DeMoor-Tannor says the center will help ease the “early childhood desert” in southeast Grand Rapids.
“Early childhood is an incredible need in this area… there’s a massive shortage of early childhood spaces,” she said. “When children have safe spaces to be during the day then their parents are also freed up to go to work. That’s been a thing that we see as a continued need in this area.”
DeMoor-Tannor says each classroom will be painted in calming earth tones, use plenty of natural light and include as many natural materials as possible in design.
The plans also call for an outdoor play space, kitchen and multipurpose room.
ALTERED ATRIUM ‘THE HEARTBEAT OF THIS WHOLE PROJECT’
The central atrium was completely transformed from an overgrown outdoor courtyard filled with poison ivy, trees and contaminated soil into a glass-enclosed gathering space.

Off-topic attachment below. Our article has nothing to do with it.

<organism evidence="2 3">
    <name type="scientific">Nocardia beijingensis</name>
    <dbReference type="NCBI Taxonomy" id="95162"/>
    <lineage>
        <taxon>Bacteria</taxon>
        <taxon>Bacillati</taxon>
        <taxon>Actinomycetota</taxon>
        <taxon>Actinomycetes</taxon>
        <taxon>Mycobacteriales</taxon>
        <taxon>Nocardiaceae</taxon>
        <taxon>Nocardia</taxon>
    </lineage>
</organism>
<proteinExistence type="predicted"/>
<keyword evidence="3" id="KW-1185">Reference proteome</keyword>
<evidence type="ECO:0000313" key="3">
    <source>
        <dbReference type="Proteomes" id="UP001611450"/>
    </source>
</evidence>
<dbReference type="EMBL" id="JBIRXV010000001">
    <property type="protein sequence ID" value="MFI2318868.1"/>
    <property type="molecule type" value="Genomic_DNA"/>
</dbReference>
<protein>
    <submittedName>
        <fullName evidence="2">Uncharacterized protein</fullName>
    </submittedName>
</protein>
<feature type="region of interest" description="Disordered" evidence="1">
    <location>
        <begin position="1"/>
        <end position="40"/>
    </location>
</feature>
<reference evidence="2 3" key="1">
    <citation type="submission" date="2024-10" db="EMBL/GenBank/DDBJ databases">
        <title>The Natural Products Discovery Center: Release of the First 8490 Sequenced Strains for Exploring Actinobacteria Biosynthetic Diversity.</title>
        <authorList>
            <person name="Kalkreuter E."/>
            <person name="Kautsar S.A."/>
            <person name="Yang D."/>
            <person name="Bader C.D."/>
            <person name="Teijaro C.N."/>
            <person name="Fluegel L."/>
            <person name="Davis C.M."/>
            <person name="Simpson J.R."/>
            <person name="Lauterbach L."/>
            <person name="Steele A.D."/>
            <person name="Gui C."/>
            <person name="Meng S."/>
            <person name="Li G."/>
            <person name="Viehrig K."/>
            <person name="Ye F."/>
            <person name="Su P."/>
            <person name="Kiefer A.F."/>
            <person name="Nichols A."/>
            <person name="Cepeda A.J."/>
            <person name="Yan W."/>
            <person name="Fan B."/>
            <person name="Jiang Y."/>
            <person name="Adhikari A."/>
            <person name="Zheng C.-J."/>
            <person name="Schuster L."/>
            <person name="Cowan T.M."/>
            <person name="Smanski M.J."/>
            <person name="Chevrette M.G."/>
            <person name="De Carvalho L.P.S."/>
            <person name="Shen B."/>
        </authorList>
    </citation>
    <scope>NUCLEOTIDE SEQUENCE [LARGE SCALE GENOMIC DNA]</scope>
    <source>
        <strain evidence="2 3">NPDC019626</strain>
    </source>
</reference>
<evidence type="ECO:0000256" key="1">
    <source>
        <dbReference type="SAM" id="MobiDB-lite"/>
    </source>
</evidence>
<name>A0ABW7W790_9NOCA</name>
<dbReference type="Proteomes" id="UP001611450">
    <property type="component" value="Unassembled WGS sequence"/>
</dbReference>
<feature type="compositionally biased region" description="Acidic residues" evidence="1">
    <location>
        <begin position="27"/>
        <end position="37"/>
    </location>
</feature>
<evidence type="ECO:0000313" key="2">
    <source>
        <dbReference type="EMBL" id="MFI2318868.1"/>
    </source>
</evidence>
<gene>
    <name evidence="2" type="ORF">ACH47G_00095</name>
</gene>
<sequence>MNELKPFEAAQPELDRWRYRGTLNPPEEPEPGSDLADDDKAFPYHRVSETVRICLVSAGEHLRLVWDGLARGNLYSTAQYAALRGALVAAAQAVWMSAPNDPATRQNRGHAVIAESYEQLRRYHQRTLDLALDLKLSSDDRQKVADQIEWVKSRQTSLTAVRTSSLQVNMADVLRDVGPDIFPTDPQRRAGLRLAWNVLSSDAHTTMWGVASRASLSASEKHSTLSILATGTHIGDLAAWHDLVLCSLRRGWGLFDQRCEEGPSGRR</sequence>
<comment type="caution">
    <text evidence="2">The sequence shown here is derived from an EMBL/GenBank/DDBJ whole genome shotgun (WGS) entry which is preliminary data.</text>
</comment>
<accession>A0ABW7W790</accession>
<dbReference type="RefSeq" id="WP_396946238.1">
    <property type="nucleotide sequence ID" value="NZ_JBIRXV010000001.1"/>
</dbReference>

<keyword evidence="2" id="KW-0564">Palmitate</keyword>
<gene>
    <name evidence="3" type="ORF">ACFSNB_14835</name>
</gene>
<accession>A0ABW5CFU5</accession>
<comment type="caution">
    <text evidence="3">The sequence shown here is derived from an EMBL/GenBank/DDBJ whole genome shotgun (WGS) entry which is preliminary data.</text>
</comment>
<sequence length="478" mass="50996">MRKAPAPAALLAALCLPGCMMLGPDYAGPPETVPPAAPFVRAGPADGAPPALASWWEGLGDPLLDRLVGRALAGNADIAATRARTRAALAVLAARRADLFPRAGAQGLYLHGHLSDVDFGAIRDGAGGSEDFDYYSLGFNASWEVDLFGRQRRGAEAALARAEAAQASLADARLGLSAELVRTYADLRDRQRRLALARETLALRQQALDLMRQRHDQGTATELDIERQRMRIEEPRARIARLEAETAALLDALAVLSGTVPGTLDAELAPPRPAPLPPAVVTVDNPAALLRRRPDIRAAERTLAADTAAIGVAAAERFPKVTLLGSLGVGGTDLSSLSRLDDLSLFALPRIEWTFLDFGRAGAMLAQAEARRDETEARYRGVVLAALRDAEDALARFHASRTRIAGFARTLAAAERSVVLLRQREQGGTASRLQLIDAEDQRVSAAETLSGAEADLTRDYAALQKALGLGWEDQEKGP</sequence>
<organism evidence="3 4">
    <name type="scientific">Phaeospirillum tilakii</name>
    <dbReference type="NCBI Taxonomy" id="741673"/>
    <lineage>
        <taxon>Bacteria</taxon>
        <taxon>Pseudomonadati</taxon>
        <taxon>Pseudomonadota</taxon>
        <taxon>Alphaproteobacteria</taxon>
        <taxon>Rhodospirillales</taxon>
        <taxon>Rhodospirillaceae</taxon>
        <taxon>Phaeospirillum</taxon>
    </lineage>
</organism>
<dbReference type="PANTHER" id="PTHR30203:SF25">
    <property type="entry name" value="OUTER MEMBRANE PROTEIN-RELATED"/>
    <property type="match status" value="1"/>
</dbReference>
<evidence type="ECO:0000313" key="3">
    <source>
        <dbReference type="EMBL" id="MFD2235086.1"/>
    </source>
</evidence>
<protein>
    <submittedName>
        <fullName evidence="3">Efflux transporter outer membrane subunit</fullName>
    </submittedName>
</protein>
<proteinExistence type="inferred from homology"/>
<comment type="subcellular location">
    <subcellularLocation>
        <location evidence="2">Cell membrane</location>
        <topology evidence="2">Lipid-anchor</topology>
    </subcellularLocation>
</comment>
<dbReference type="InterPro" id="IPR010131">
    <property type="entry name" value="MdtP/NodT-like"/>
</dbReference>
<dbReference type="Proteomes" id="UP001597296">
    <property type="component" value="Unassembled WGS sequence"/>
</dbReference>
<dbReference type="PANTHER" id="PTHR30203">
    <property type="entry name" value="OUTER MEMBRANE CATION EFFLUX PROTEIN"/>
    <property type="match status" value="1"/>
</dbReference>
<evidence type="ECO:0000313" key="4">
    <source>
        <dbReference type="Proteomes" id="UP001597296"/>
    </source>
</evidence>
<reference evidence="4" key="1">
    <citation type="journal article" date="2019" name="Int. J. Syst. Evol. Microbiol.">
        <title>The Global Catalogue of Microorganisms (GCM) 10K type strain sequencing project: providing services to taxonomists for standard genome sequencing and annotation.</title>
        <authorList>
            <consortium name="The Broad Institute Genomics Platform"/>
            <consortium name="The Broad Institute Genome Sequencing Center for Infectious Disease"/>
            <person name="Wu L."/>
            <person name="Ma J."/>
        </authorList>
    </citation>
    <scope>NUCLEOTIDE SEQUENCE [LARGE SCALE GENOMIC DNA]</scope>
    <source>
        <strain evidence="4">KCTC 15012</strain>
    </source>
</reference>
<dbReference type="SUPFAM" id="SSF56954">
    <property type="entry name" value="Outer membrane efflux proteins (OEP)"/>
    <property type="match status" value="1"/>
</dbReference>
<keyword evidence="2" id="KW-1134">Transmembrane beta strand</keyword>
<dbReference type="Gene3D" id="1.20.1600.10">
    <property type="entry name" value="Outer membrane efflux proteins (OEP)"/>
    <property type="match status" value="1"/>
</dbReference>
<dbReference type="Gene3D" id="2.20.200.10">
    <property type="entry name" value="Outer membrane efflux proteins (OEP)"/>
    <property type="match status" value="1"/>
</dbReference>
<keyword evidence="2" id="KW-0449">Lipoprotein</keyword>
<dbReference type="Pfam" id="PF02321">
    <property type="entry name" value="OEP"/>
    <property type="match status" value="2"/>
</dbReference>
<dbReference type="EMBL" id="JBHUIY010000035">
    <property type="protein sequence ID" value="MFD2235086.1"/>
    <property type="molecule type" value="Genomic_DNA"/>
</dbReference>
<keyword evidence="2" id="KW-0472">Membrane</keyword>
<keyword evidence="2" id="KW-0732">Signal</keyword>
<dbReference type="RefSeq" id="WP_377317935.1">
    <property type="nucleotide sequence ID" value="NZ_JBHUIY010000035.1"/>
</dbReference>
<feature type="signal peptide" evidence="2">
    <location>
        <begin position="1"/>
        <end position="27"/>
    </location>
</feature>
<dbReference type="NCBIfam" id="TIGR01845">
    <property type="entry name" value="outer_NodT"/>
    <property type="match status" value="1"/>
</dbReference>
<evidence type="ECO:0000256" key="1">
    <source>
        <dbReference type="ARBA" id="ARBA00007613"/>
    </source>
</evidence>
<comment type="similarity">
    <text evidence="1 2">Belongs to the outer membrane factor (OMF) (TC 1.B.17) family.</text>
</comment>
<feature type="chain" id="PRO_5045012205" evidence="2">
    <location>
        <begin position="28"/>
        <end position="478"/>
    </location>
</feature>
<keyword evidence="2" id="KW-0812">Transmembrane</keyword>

“That space really is going to be the heartbeat of this whole project… and a place where neighbors come together, where community comes together and where the church and other nonprofit organizations in this community really are going to be coming together,” DeMoor-Tannor explained.
She says combined with the sanctuary, the atrium will serve as an event space for meetings, weddings, receptions, funerals and other life events.
RETAINING HISTORIC TOUCHES
The building, which was originally constructed in 1931 and served as the Department of Human Services for 40 years, will retain some of its historic features.
The chapel’s ornate pillars and trim remain intact as part of Madison Church’s sanctuary. The chalkboards from classrooms are being repurposed for the early childhood center and downstairs café, and granite bathroom stalls will be reused as well.
Some tile, banisters and windows are among other elements that will stay for ICCF to retain a $1.9 million historic tax credit for the project.
FAITH AND FUNDRAISING
ICCF was also awarded $9.5 million low-income housing tax credit and about $250,000 from the city of Grand Rapids’ home fund to help with financing its share of the renovations. Community donations have also helped.